Federal, provincial governments contribute to ECMA

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Music week's export buyers' program, marketing activities receiving $100,000 each

The East Coast Music Association (ECMA) is celebrating the 25th anniversary of East Coast Music Week, held this year in Halifax from March 6-10.

Atlantic Canadian professional musicians will have the chance to showcase their talents and to develop new, strategic business alliances with international industry during the 2013 Eastlink East Coast Music Week, thanks to support from the Government of Canada and the four Atlantic provincial governments.

The East Coast Music Association (ECMA) is celebrating the 25th anniversary of East Coast Music Week, held this year in Halifax from March 6-10.

Federal and provincial funding of $100,000 through the Canada-Atlantic Provinces Agreement on International Business Development will support the ECMA’s International Export Buyers Program.

The Atlantic Canada Opportunities Agency (ACOA) is also contributing $100,000 to the East Coast Music Association through its Business Development Program to assist with marketing activities and an economic impact study.

“The Government of Canada is proud to support the East Coast Music Association and our Atlantic artists and industry professionals,” said ACOA Minister Gail Shea in a news release. “We recognize the importance of the music sector to Atlantic Canada’s economy and the export potential of the region’s performers, and this event provides a stage like no other to showcase Atlantic Canada’s talent.”

The main goal of the ECMA's International Export Buyers Program is to create export and business opportunities in new markets—at home and abroad— for Atlantic Canadian performers, publishers and managers in the music industry. The program provides export training and matchmaking opportunities that provide increased cultural awareness and market intelligence.

“East Coast Music Week is an opportunity for Atlantic Canadians to celebrate local artists and music executives who continue to make a sizable impact in the music industry across North America,” said Minister of Innovation and Advanced Learning Allen Roach. “The East Coast Music Association plays a major role in supporting and accelerating the music industry in our region and we are pleased to support the Association’s efforts.”

The ECMA is a non-profit association. Its celebration of Atlantic Canadian music has grown from a one-day event to a five-day international conference. It was hosted in Halifax for the first five years and has grown to include venue locations rotating throughout all four Atlantic provinces.

“The support we have received from the federal and provincial governments is critical to helping us to foster, develop, promote and celebrate our artists and music locally and globally,” said ECMA executive director Scott Burke. “With this funding, we have created an event that promotes our region's great musical wealth among industry leaders who can, in turn, open doors for our artists in new markets, while also generating revenue for the local economy.”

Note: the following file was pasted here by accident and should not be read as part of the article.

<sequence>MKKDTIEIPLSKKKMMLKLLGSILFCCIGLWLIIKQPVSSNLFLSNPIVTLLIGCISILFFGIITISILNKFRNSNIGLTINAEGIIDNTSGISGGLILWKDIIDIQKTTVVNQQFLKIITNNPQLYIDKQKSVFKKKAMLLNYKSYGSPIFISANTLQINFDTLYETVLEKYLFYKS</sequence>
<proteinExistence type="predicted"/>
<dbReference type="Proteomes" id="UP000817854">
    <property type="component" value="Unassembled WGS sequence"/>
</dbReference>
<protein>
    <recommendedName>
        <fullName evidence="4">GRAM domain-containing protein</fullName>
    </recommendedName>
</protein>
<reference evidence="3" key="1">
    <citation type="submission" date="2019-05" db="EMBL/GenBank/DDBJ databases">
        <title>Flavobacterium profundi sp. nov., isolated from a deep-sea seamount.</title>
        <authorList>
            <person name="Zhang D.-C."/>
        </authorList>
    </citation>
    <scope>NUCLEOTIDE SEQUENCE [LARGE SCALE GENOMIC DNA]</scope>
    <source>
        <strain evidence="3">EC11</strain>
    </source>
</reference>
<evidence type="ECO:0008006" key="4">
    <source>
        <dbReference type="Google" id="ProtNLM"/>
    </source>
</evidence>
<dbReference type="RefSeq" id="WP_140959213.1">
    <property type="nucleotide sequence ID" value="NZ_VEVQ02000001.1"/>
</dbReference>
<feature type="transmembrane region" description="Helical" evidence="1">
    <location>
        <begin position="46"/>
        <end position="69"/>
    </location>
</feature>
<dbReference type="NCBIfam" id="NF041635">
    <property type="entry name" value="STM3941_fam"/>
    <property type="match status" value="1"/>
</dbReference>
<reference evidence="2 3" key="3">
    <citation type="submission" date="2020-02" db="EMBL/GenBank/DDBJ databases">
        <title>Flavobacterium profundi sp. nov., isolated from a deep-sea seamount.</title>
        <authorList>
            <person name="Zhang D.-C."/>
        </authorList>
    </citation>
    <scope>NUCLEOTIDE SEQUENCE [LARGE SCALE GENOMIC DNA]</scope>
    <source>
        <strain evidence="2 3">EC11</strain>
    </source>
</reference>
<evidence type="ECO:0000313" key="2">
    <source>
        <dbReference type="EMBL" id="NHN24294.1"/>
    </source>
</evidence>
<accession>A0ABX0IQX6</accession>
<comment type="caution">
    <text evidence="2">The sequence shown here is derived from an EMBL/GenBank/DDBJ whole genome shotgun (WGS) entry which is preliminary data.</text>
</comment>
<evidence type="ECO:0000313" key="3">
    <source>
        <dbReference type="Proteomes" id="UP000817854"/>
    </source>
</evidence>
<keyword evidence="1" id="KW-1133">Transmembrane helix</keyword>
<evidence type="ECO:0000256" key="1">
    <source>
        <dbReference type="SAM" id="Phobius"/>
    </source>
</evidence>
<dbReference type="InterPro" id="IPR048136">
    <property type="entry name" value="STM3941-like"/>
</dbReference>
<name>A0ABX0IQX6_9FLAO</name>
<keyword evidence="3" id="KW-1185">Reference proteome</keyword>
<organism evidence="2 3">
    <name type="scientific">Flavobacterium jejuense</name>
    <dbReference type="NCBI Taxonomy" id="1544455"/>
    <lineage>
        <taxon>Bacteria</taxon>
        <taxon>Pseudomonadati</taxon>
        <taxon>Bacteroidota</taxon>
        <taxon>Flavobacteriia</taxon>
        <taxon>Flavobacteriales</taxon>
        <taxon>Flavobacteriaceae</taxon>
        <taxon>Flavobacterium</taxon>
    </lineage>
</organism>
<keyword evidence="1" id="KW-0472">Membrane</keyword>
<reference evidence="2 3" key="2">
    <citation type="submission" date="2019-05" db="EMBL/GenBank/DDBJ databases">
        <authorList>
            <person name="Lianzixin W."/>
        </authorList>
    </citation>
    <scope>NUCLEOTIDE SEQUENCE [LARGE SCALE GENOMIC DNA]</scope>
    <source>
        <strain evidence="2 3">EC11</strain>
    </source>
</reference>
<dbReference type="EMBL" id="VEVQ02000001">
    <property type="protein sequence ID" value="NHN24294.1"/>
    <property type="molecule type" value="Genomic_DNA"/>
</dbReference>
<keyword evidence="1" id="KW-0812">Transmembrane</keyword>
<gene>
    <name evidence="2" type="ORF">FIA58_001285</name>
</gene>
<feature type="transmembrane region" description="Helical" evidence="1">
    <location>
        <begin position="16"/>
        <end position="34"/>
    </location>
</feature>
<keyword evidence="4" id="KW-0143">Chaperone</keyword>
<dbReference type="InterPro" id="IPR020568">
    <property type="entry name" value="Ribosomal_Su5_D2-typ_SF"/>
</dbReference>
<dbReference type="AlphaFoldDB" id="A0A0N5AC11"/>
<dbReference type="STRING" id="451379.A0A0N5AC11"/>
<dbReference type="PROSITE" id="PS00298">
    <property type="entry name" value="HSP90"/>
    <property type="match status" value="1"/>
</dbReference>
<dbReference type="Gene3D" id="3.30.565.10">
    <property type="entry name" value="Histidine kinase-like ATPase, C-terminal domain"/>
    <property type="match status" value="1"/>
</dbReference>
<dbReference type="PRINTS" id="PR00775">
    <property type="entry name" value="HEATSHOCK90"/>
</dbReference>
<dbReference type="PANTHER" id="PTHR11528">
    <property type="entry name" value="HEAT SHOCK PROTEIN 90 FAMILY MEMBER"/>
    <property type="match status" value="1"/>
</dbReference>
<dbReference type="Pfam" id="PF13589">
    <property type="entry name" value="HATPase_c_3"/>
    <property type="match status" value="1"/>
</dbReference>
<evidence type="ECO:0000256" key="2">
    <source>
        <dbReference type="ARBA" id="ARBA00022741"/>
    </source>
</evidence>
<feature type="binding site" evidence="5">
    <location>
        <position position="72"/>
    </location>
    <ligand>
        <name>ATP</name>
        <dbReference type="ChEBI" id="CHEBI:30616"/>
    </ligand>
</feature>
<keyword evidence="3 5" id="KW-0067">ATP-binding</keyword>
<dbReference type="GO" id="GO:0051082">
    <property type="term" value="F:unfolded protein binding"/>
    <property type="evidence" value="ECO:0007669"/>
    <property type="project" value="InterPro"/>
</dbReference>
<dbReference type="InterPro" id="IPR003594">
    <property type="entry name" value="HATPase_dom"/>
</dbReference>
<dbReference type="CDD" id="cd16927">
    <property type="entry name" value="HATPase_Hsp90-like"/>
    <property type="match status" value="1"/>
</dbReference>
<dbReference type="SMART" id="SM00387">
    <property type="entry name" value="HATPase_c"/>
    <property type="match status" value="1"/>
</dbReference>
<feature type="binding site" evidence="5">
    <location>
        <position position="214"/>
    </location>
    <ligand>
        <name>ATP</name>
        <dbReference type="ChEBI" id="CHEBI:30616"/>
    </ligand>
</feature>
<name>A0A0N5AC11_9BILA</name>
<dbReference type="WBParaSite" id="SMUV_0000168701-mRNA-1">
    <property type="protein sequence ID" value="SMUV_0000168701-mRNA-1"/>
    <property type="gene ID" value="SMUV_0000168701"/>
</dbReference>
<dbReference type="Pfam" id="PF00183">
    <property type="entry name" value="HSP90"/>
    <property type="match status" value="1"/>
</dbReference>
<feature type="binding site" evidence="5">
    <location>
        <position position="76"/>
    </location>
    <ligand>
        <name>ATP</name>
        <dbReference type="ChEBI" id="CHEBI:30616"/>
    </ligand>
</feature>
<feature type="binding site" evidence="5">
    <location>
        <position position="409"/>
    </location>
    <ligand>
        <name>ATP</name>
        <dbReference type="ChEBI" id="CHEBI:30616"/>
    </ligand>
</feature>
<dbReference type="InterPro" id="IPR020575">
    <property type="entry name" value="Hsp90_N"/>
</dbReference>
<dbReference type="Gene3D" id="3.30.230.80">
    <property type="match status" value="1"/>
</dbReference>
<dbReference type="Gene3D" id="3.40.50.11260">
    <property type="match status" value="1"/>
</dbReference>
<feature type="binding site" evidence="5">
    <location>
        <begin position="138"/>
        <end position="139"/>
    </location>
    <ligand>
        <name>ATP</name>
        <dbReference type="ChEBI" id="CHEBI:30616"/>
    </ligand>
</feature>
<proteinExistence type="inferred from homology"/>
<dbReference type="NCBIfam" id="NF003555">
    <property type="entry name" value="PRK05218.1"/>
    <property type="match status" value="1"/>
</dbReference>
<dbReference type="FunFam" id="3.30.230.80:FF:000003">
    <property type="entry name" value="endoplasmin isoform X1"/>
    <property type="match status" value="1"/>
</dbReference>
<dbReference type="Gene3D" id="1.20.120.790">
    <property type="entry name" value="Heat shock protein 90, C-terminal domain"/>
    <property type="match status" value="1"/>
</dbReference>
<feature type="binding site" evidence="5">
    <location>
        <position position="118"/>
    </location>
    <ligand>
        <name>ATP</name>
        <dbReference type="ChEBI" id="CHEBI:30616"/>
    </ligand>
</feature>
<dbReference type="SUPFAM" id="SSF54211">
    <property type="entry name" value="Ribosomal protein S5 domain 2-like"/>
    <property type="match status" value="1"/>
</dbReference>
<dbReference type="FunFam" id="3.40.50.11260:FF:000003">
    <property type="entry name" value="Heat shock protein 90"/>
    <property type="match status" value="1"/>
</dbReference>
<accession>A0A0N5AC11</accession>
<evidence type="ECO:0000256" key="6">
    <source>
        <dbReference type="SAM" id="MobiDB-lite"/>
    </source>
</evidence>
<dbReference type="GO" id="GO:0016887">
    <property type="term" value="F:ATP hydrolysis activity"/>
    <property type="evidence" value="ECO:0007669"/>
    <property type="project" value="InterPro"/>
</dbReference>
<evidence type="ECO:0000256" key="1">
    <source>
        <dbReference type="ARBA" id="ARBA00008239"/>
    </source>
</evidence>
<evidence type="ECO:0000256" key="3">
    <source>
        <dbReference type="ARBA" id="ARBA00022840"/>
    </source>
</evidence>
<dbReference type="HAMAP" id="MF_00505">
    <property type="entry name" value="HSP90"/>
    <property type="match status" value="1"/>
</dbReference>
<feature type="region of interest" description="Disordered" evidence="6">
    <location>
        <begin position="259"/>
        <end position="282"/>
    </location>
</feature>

Organizations: The East Coast Music Association, Atlantic Canada Opportunities Agency

Geographic location: Atlantic Canada, Halifax, North America

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  • Bill Kays
    Bill Kays
    March 05, 2013 - 15:05

    Remember, government is in the entertainment business. It's just another thing they are not very good at doing. They use the entertainment industry to distract us from their misdeeds, poor performance or total lack of performance. Did they ask my grandchildren for permission to spendmy grandchildren's money? Are they unaware that we are broke (the province is bankrupt)? Because it will take my grandchildren's grandchildren to pay off this crap. I am sick and tired of this governments disregard for the common person. When is this indiscriminate spending going to stop? Can we at least stop spending what we do not have now?Can we start paying down our debt? My new born grand daughters share of the fed and provincial debt is $37,000. When is this insanity going to stop?

  • Music Matters
    March 05, 2013 - 14:45

    JRSPLACE You have no idea what you're talking about. Without music the world would be a pretty boring place! Lighten up.

    • SAP
      March 05, 2013 - 17:32

      I agree 100%, but that doesn't mean it is something else the government should spend taxpayers money on, for those who are deemed worthy.

  • That Guy From PEI
    March 05, 2013 - 13:56

    @JRSPLACE You're obviously not a musician...or a wanna be musician. But no fear, a 100,000 dollars between 4 provinces and the federal government is NOTHING!! As a musician, I feel insulted given all of the other things Gov's spend money on...a lot more money on. So I guess the next time you need musicians to help with your benefits and fundraisers....you can call on your dentist or Doctor....cause I'm sure they'll work for free! And the 1960's called...they want your 'hippie' terminology back....

  • Economic study patronage handout
    March 05, 2013 - 13:24

    Economic study is government speak for a handout to politically connect accounting firms to do yet another high priced navel gazing study. funny eh?

  • JRSPLACE
    March 05, 2013 - 13:20

    Waste of money. Worse things to spend money on than a bunch of hippies who think they have musical talent!